The endogenous somnogen adenosine excites a subset of sleep-promoting neurons via A2A receptors in the ventrolateral preoptic nucleus

  title={The endogenous somnogen adenosine excites a subset of sleep-promoting neurons via A2A receptors in the ventrolateral preoptic nucleus},
  author={Thierry Gallopin and Pierre-Herv{\'e} Luppi and Bruno Cauli and Yoshihiro Urade and Jean Rossier and Osamu Hayaishi and Bertrand Lambolez and Patrice Elie Fort},

Adenosine A(2A) receptors regulate the activity of sleep regulatory GABAergic neurons in the preoptic hypothalamus.

Findings support a hypothesis that A2AR-mediated activation of MnPN and VLPO GABAergic neurons contributes to adenosinergic regulation of sleep.

Prostaglandins and adenosine in the regulation of sleep and wakefulness.

Morphine Inhibits Sleep-Promoting Neurons in the Ventrolateral Preoptic Area Via Mu Receptors and Induces Wakefulness in Rats

Investigation of the effects of morphine on the sleep-promoting neurons of the ventrolateral preoptic area (VLPO), a putative sleep-active nucleus, indicates that morphine inhibits sleep- Promoting neurons in the VLPO by affecting mu receptors and so induces wakefulness in rats.

Microinjection of Adenosine into the Hypothalamic Ventrolateral Preoptic Area Enhances Wakefulness via the A1 Receptor in Rats

Bilateral microinjection of AD or an AD transporter inhibitor into the VLPO of rats decreased non-rapid eye movement (NREM) and rapidEye movement (REM) sleep and diminished AD-induced wakefulness, and data indicate that AD enhances wakefulness in theVLPO via A1R in rats.

Glucose Induces Slow-Wave Sleep by Exciting the Sleep-Promoting Neurons in the Ventrolateral Preoptic Nucleus: A New Link between Sleep and Metabolism

It is found that sleep-promoting VLPO neurons integrate energetic signals such as ambient glucose directly to regulate vigilance states accordingly and should be involved in the drowsiness that one feels after a high-sugar meal.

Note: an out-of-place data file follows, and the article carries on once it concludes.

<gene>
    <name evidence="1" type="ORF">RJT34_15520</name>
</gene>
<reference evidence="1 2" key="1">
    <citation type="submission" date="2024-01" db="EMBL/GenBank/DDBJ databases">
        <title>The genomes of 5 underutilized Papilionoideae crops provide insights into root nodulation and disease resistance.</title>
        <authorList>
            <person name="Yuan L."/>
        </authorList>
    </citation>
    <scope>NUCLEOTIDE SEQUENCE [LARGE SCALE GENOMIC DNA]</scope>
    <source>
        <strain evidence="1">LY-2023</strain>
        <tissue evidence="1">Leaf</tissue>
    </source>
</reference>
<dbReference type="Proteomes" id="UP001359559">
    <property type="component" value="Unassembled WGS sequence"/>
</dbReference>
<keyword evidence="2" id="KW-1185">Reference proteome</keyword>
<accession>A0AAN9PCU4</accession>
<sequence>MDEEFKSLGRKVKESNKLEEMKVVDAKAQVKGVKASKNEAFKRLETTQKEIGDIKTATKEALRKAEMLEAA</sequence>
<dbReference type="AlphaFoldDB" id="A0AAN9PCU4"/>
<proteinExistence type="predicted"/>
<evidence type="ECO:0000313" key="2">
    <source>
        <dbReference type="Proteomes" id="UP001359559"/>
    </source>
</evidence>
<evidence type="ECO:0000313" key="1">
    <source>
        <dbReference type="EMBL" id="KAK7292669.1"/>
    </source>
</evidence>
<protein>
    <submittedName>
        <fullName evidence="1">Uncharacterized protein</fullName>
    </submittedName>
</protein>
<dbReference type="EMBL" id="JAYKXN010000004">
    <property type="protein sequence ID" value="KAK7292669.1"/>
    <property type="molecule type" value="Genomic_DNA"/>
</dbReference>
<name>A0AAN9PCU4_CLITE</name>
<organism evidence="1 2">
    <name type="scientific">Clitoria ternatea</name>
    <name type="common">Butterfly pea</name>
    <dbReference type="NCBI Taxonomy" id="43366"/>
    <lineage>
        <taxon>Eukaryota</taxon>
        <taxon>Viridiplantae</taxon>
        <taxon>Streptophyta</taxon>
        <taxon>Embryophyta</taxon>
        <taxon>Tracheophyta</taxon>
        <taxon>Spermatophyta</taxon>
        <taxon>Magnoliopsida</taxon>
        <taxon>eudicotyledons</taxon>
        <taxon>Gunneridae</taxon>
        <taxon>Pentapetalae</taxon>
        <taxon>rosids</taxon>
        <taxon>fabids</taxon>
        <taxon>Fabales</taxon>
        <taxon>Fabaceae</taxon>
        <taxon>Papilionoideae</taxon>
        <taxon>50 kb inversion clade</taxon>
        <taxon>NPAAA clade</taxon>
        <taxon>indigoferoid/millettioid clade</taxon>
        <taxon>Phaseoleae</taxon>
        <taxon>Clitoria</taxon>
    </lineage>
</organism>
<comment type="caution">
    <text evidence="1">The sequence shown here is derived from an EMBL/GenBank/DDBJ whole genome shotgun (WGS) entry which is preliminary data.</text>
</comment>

α2-Adrenergic Stimulation of the Ventrolateral Preoptic Nucleus Destabilizes the Anesthetic State

It is concluded that local modulation of α-adrenergic activity in the VLPO destabilizes, but does not fully antagonize, the anesthetic state, thus priming the brain for anesthetic emergence.

Hypothalamic control of sleep.




Identification of sleep-promoting neurons in vitro

It is proposed that the reciprocal inhibitory interaction of such VLPO neurons with the noradrenergic, serotoninergic and cholinergic waking systems to which they project is a key factor for promoting sleep.

Nicotinic Enhancement of the Noradrenergic Inhibition of Sleep-Promoting Neurons in the Ventrolateral Preoptic Area

Sleep-promoting VLPO neurons are dually inhibited by ACh through a muscarinic postsynaptic action and a nicotinic presynaptic action on noradrenergic terminals, allowing ACh and nicotine to enhance wakefulness by inhibiting sleep-promoted systems while facilitating other wake-promote systems.

Adenosinergic modulation of rat basal forebrain neurons during sleep and waking: neuronal recording with microdialysis

It is suggested that in naturally awake and sleeping animals, adenosine exerts tonic inhibitory influences on BF neurons, supporting the hypothesized role ofAdenosine in sleep regulation.

alpha 2-Adrenoceptor-mediated presynaptic modulation of GABAergic transmission in mechanically dissociated rat ventrolateral preoptic neurons.

The results indicate that all VLPO neurons contain GABAergic inputs and that the different morphological subgroups of VL PO neurons are correlated not only to different postsynaptic responses to NA but also to different presynaptic NA responses.

Activation of ventrolateral preoptic neurons by the somnogen prostaglandin D2.

PGD2 increased nonrapid eye movement sleep and induced striking expression of Fos in the ventrolateral preoptic area (VLPO), a cluster of neurons that may promote sleep by inhibiting the tuberomammillary nucleus, the source of the ascending histaminergic arousal system.

Minireview: Sleep regulation in adenosine A2A receptor-deficient mice

A2AR is found to be important in sleep regulation by using several A1R and A2AR agonists, including N6-cyclopentyladenosine (CPA) and 2-(4-(2-carboxyethyl)phenylethylamino)- adenosine-5′- N -ethylcarboxamideadenosines (CGS 21680).